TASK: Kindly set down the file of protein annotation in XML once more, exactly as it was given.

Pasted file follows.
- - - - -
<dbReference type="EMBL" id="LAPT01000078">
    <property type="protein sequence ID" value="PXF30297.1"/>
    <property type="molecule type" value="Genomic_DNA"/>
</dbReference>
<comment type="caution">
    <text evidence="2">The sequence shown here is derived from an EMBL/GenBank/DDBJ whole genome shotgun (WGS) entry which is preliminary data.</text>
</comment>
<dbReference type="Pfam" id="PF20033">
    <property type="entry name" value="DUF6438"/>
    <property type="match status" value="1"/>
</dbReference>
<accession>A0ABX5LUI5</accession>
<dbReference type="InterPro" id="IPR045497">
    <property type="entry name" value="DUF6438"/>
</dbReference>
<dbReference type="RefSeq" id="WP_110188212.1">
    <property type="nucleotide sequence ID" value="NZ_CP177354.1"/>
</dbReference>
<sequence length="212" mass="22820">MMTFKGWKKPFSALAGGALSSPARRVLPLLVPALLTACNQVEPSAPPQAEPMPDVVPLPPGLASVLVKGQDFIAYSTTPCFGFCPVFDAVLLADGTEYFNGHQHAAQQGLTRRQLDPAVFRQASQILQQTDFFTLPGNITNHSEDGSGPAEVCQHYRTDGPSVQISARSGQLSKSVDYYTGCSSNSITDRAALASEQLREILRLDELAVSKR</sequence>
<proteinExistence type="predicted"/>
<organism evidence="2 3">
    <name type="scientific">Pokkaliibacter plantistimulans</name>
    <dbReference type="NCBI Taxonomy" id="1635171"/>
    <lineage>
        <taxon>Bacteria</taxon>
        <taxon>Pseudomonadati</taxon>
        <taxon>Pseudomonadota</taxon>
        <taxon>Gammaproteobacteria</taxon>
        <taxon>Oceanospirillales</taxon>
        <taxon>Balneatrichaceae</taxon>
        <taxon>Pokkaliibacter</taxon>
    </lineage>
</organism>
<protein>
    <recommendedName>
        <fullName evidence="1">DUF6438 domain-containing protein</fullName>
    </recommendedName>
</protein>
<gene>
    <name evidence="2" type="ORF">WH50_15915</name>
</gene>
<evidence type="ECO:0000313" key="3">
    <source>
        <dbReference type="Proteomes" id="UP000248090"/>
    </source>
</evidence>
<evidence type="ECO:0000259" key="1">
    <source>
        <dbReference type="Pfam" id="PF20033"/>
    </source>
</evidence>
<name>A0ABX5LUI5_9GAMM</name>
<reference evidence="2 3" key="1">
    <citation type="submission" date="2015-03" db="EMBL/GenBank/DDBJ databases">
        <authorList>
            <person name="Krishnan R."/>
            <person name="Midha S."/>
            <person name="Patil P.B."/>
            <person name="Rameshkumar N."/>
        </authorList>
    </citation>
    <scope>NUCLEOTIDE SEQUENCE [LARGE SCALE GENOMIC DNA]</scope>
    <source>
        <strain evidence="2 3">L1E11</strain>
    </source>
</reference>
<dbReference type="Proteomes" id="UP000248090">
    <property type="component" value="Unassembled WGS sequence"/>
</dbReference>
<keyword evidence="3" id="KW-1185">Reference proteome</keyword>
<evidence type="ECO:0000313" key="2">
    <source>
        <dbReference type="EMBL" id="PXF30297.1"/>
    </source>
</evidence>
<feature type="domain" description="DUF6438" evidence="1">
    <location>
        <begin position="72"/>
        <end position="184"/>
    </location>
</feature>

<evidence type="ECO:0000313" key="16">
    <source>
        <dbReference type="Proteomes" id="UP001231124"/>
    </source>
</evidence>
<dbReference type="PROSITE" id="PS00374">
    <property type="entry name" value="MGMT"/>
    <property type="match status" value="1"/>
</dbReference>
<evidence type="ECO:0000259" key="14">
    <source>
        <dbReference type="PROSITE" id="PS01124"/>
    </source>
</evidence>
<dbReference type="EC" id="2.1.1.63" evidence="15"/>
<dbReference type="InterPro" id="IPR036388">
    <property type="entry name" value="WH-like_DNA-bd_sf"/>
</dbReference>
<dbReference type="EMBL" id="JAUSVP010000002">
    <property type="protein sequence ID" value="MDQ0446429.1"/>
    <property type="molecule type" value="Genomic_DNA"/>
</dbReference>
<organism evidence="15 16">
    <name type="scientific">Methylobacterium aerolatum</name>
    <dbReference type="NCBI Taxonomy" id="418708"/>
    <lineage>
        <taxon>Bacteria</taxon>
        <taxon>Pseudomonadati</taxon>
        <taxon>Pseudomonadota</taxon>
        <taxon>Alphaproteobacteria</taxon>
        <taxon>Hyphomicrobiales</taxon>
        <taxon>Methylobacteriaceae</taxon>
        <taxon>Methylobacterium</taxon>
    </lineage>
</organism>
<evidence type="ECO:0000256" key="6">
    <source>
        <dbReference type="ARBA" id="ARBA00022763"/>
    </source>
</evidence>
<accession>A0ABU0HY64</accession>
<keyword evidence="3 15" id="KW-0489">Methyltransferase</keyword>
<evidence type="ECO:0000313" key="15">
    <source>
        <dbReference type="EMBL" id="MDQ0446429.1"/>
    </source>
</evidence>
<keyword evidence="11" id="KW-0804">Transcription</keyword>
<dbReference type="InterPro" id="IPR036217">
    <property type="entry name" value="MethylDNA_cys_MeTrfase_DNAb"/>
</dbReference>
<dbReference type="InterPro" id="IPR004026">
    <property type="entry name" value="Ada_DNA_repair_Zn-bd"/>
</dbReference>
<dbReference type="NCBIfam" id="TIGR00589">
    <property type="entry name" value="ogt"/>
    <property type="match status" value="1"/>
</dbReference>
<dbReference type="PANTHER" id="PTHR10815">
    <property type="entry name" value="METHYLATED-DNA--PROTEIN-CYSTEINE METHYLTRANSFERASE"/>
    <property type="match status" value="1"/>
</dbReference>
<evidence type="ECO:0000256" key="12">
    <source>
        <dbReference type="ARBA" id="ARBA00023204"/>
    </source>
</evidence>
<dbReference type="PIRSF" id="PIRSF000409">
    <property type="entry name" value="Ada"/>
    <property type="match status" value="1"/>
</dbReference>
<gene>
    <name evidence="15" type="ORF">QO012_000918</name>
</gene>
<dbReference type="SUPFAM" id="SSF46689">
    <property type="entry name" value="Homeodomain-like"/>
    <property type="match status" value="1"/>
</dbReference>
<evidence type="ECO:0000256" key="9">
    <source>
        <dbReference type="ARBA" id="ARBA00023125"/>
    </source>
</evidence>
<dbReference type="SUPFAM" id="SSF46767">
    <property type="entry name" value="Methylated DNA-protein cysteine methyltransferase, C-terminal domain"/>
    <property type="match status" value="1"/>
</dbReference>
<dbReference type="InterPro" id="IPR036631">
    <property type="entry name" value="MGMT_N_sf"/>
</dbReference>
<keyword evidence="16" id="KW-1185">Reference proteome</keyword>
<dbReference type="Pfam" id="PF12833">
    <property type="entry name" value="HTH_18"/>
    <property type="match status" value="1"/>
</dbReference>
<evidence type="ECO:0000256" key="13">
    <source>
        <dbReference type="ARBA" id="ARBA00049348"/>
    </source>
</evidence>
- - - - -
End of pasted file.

<dbReference type="EMBL" id="LAPT01000078">
    <property type="protein sequence ID" value="PXF30297.1"/>
    <property type="molecule type" value="Genomic_DNA"/>
</dbReference>
<comment type="caution">
    <text evidence="2">The sequence shown here is derived from an EMBL/GenBank/DDBJ whole genome shotgun (WGS) entry which is preliminary data.</text>
</comment>
<dbReference type="Pfam" id="PF20033">
    <property type="entry name" value="DUF6438"/>
    <property type="match status" value="1"/>
</dbReference>
<accession>A0ABX5LUI5</accession>
<dbReference type="InterPro" id="IPR045497">
    <property type="entry name" value="DUF6438"/>
</dbReference>
<dbReference type="RefSeq" id="WP_110188212.1">
    <property type="nucleotide sequence ID" value="NZ_CP177354.1"/>
</dbReference>
<sequence length="212" mass="22820">MMTFKGWKKPFSALAGGALSSPARRVLPLLVPALLTACNQVEPSAPPQAEPMPDVVPLPPGLASVLVKGQDFIAYSTTPCFGFCPVFDAVLLADGTEYFNGHQHAAQQGLTRRQLDPAVFRQASQILQQTDFFTLPGNITNHSEDGSGPAEVCQHYRTDGPSVQISARSGQLSKSVDYYTGCSSNSITDRAALASEQLREILRLDELAVSKR</sequence>
<proteinExistence type="predicted"/>
<organism evidence="2 3">
    <name type="scientific">Pokkaliibacter plantistimulans</name>
    <dbReference type="NCBI Taxonomy" id="1635171"/>
    <lineage>
        <taxon>Bacteria</taxon>
        <taxon>Pseudomonadati</taxon>
        <taxon>Pseudomonadota</taxon>
        <taxon>Gammaproteobacteria</taxon>
        <taxon>Oceanospirillales</taxon>
        <taxon>Balneatrichaceae</taxon>
        <taxon>Pokkaliibacter</taxon>
    </lineage>
</organism>
<protein>
    <recommendedName>
        <fullName evidence="1">DUF6438 domain-containing protein</fullName>
    </recommendedName>
</protein>
<gene>
    <name evidence="2" type="ORF">WH50_15915</name>
</gene>
<evidence type="ECO:0000313" key="3">
    <source>
        <dbReference type="Proteomes" id="UP000248090"/>
    </source>
</evidence>
<evidence type="ECO:0000259" key="1">
    <source>
        <dbReference type="Pfam" id="PF20033"/>
    </source>
</evidence>
<name>A0ABX5LUI5_9GAMM</name>
<reference evidence="2 3" key="1">
    <citation type="submission" date="2015-03" db="EMBL/GenBank/DDBJ databases">
        <authorList>
            <person name="Krishnan R."/>
            <person name="Midha S."/>
            <person name="Patil P.B."/>
            <person name="Rameshkumar N."/>
        </authorList>
    </citation>
    <scope>NUCLEOTIDE SEQUENCE [LARGE SCALE GENOMIC DNA]</scope>
    <source>
        <strain evidence="2 3">L1E11</strain>
    </source>
</reference>
<dbReference type="Proteomes" id="UP000248090">
    <property type="component" value="Unassembled WGS sequence"/>
</dbReference>
<keyword evidence="3" id="KW-1185">Reference proteome</keyword>
<evidence type="ECO:0000313" key="2">
    <source>
        <dbReference type="EMBL" id="PXF30297.1"/>
    </source>
</evidence>
<feature type="domain" description="DUF6438" evidence="1">
    <location>
        <begin position="72"/>
        <end position="184"/>
    </location>
</feature>

<evidence type="ECO:0000313" key="16">
    <source>
        <dbReference type="Proteomes" id="UP001231124"/>
    </source>
</evidence>
<dbReference type="PROSITE" id="PS00374">
    <property type="entry name" value="MGMT"/>
    <property type="match status" value="1"/>
</dbReference>
<evidence type="ECO:0000259" key="14">
    <source>
        <dbReference type="PROSITE" id="PS01124"/>
    </source>
</evidence>
<dbReference type="EC" id="2.1.1.63" evidence="15"/>
<dbReference type="InterPro" id="IPR036388">
    <property type="entry name" value="WH-like_DNA-bd_sf"/>
</dbReference>
<dbReference type="EMBL" id="JAUSVP010000002">
    <property type="protein sequence ID" value="MDQ0446429.1"/>
    <property type="molecule type" value="Genomic_DNA"/>
</dbReference>
<organism evidence="15 16">
    <name type="scientific">Methylobacterium aerolatum</name>
    <dbReference type="NCBI Taxonomy" id="418708"/>
    <lineage>
        <taxon>Bacteria</taxon>
        <taxon>Pseudomonadati</taxon>
        <taxon>Pseudomonadota</taxon>
        <taxon>Alphaproteobacteria</taxon>
        <taxon>Hyphomicrobiales</taxon>
        <taxon>Methylobacteriaceae</taxon>
        <taxon>Methylobacterium</taxon>
    </lineage>
</organism>
<evidence type="ECO:0000256" key="6">
    <source>
        <dbReference type="ARBA" id="ARBA00022763"/>
    </source>
</evidence>
<accession>A0ABU0HY64</accession>
<keyword evidence="3 15" id="KW-0489">Methyltransferase</keyword>
<evidence type="ECO:0000313" key="15">
    <source>
        <dbReference type="EMBL" id="MDQ0446429.1"/>
    </source>
</evidence>
<keyword evidence="11" id="KW-0804">Transcription</keyword>
<dbReference type="InterPro" id="IPR036217">
    <property type="entry name" value="MethylDNA_cys_MeTrfase_DNAb"/>
</dbReference>
<dbReference type="InterPro" id="IPR004026">
    <property type="entry name" value="Ada_DNA_repair_Zn-bd"/>
</dbReference>
<dbReference type="NCBIfam" id="TIGR00589">
    <property type="entry name" value="ogt"/>
    <property type="match status" value="1"/>
</dbReference>
<dbReference type="PANTHER" id="PTHR10815">
    <property type="entry name" value="METHYLATED-DNA--PROTEIN-CYSTEINE METHYLTRANSFERASE"/>
    <property type="match status" value="1"/>
</dbReference>
<evidence type="ECO:0000256" key="12">
    <source>
        <dbReference type="ARBA" id="ARBA00023204"/>
    </source>
</evidence>
<dbReference type="PIRSF" id="PIRSF000409">
    <property type="entry name" value="Ada"/>
    <property type="match status" value="1"/>
</dbReference>
<gene>
    <name evidence="15" type="ORF">QO012_000918</name>
</gene>
<dbReference type="SUPFAM" id="SSF46689">
    <property type="entry name" value="Homeodomain-like"/>
    <property type="match status" value="1"/>
</dbReference>
<evidence type="ECO:0000256" key="9">
    <source>
        <dbReference type="ARBA" id="ARBA00023125"/>
    </source>
</evidence>
<dbReference type="SUPFAM" id="SSF46767">
    <property type="entry name" value="Methylated DNA-protein cysteine methyltransferase, C-terminal domain"/>
    <property type="match status" value="1"/>
</dbReference>
<dbReference type="InterPro" id="IPR036631">
    <property type="entry name" value="MGMT_N_sf"/>
</dbReference>
<keyword evidence="16" id="KW-1185">Reference proteome</keyword>
<dbReference type="Pfam" id="PF12833">
    <property type="entry name" value="HTH_18"/>
    <property type="match status" value="1"/>
</dbReference>
<evidence type="ECO:0000256" key="13">
    <source>
        <dbReference type="ARBA" id="ARBA00049348"/>
    </source>
</evidence>